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El Ganainy, B., El Hadidi, N.M.N., and M. F. Mohamed, "Comparison between the effects of natural and accelerated light ageing on pine wood", Journal of the Faculty of Archaeology (JARCH), vol. 16, issue 27, pp. 1567-1579 , 2024.
Hamouda, A.S., El Hadidi, N.M.N., Hamed, and M. Abdel-Aziz, "Coupling of SEM-EDX and Raman spectroscopy to investigate painted preparation layers on two wooden statuettes from Ptolemaic era", Egyptian Journal of Chemistry, vol. 66, issue SI 13, pp. 117 - 126, 2023. ejchem_volume_66_issue_13_pages_117-126.pdf
Younis, S.M., El Hadidi, N.M.N., S. S. Darwish, and M. F. Mohamed, "Enhancing the mechanical strength of Klucel E/CNC composites for the conservation of wooden artifacts", Egyptian Journal of Archaeological and Restoration Studies "EJARS", vol. 13, issue 1, pp. 13-26, 2023. ejars_volume_13_issue_1_pages_13-26.pdf
Montaser, E. M., El Hadidi, N.M.N., and E. A. Amin, "Evaluation of wood gap fillers composed of microcrystalline cellulose, paper pulp, and glass micro balloons", Pigment & Resin Technology, vol. 52, issue 4, pp. 422-430, 2023. AbstractWebsite

This paper aims to provide a deeper understanding of using filling materials that are used to fill gaps in wooden objects, and their
response to changes in the surrounding environment to evaluate wood gap fillers and choose the best material. As a wide variety of materials, but
most of them were unsuitable for filler mixtures. Specific materials were used, which can adapt to changes in wood size in response to changes in
humidity. This research discusses the results of experiments that were conducted to determine how gap fillers composed of glass microballoons,
microcrystalline cellulose and paper pulp fills are mixed with Klucel G, Paraloid B-72 and methyl cellulose as binders, and respond in various

Ali, El Hadidi, N.M.N., Moussa, and Botros, W., "Experimental study to assess alternative supports for extensively deteriorated wooden Icons", Shedet, vol. 10, issue 10, pp. 261-278, 2023. shedet_volume_10_issue_10_pages_261-278.pdf
Gawish, M., El Hadidi, N.M.N., E. Naggar, and Ebeid, N., "A Mamluk Copy of Fawaed El Mawaad: Investigation and Analytical Approach,", Advanced Research in Conservation Science, vol. 4, issue 1, pp. 54-70, 2023. arcs_volume_4_issue_1_pages_54-70.pdf
Younis, S.M., El Hadidi, N.M.N., Darwish, and M. F. Mohamed, "Preliminary study on the strength enhancement of Klucel E with cellulose nanofibrils (CNFs) for the conservation of wooden artifacts", Journal of Cultural Heritage , vol. 60, pp. 41-49, 2023. AbstractWebsite

Four concentrations of Klucel E and cellulose nanofiber (CNF) nanocomposite were prepared by adding 10, 20, 30, and 50 ml of 2% (wt./v) CNF to 3% (wt./v) of Klucel E to obtain a 100 ml. final volume of the composite. The composites were characterized using transmission electron microscopy (TEM), scan- ning electron microscopy (SEM), and X-ray diffraction (XRD). The addition of CNF to Klucel E improved the mechanical properties of the prepared composites; namely the composite which contains 50% CNF showed an improvement in tensile strength by 102% compared to pure Klucel E. Additionally, Young’s modulus, and hardness increased dramatically with the increase of CNF within the composite. To fur- ther evaluate the nanocomposites, CNF 30% and CNF 50%, were used to treat aged wood specimens. The compression strength of the untreated and treated specimen was measured, where the sample treated with Klucel E/30% CNF composite showed the highest compression strength value with an improvement of 14.5% compared to the untreated wood sample.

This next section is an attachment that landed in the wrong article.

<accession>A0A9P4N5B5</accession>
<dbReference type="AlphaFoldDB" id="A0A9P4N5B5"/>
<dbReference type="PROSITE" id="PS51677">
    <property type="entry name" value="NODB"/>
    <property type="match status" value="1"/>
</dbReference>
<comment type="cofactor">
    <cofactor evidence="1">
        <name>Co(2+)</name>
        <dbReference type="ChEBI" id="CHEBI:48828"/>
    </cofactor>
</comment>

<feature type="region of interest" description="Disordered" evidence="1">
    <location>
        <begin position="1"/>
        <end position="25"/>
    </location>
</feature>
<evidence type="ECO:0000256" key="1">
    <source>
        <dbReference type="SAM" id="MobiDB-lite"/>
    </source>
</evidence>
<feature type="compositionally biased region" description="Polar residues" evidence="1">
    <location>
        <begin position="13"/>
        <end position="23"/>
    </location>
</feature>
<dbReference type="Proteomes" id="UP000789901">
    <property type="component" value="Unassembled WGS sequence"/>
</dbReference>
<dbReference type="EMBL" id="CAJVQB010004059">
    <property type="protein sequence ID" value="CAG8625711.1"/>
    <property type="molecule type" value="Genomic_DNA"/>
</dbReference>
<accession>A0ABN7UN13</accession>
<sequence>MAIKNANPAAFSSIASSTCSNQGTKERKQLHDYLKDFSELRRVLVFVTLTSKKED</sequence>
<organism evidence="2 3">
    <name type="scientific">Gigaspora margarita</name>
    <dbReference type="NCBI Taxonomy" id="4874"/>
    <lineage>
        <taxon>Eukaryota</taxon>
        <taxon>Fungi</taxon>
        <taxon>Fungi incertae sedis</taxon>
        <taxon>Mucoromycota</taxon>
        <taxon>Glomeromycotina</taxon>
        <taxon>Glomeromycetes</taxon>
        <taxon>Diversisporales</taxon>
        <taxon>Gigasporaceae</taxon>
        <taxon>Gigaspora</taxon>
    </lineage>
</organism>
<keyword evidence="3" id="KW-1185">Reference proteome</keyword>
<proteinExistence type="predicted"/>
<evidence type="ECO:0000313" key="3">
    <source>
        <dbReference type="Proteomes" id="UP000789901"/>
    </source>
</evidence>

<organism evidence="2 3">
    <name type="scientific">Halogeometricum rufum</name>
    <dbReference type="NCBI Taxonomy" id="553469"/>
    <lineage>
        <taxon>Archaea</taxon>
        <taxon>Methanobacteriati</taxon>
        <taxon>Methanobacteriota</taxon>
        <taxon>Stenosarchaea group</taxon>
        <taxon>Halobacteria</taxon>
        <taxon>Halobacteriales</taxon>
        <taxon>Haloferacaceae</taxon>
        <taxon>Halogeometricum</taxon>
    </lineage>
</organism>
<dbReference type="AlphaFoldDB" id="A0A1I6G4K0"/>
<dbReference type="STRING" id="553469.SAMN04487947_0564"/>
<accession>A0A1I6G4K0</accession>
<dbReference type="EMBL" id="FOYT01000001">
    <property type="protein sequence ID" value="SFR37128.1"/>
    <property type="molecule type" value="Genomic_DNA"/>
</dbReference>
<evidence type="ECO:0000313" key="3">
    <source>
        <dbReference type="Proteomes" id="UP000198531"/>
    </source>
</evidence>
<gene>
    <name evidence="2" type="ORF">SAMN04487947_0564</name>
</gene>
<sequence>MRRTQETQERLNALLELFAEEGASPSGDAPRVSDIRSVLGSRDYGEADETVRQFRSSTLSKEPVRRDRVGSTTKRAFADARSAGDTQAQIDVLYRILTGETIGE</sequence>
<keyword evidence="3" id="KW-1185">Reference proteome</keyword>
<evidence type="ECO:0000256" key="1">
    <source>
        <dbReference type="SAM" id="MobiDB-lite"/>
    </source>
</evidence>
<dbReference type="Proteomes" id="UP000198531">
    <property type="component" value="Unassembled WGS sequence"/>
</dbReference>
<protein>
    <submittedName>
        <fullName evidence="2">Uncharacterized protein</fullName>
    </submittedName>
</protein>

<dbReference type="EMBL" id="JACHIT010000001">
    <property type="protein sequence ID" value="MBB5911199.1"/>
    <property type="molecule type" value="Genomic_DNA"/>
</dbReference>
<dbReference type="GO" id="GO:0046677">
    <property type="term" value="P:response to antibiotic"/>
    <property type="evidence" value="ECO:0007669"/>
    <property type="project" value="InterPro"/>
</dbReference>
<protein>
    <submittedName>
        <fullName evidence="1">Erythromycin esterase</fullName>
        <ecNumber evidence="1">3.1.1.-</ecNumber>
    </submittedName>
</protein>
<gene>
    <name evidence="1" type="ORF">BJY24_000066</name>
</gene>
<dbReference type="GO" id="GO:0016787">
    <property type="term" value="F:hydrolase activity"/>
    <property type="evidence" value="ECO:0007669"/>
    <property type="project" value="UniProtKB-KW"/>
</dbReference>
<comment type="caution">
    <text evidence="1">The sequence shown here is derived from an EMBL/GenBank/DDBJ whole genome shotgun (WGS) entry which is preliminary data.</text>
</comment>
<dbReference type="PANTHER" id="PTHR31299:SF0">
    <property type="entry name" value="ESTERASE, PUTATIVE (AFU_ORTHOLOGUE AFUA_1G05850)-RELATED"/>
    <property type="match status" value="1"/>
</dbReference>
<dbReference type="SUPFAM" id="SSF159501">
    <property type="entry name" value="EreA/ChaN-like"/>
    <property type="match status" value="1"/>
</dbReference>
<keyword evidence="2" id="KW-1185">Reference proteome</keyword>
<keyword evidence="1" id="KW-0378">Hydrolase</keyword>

Zidan, Y. E., El Hadidi, N.M.N., and R. M., "The essence of the Maqsura in Islamic architecture as a modern trend to preserve it as an archaeological cultural heritage in its own right", International Journal of Advanced Studies in World Archaeology, vol. 4, issue 2, pp. 112-124 , 2022. ijaswa_volume_4_issue_2_pages_112-124.pdf
Elkhial, M. M., and El Hadidi, N.M.N., "Multi-Instrumental Investigation and Analysis of a Unique Ancient Egyptian Wooden Obelisk (New Kingdom) at the Grand Egyptian Museum", SCIENTIFIC CULTURE, vol. 8, issue 1, pp. 1-14, 2022. Abstract8_1_1_elkhial_and_hadidi.pdf

An ancient Egyptian wooden obelisk heavily invaded by insects has been received at the Fumigation Labora-tory at the Grand Egyptian Museum. The conservation treatment presumed conducting a modified atmos-phere treatment for pest control and some stabilization interventions, thus, certain physicochemical tests were necessary. The multi-instrumental investigations and analyses conducted included optical microscopy (OM), digital microscopy (DM), technical imaging (TI), and X-ray fluorescence spectroscopy (XRF) to identify the wooden substrate and pigment traces. The aim was to identify the constituents of the obelisk to undertake the minimal necessary interventions and to stabilize its state of conservation using the most suitable intervention materials and techniques. Archaeological background, historical significance, and manufacturing technique of obelisk was reported. Results showed that the obelisk was made of Greek juniper (Juniperus excelsa) wood and contains traces of white pigment identified as gypsum, blue pigment identified as Egyptian blue, and black pigment identified as bone ivory.

Sharaf, L., N. M. N. El Hadidi, and W. I. Saber, "Preliminary Study for the Evaluation of Basil Essential Oil in the Preservation of Ficus sycomorus Wood", Advanced Research in Conservation Science, vol. 3, issue 1, pp. 1-12, 2022.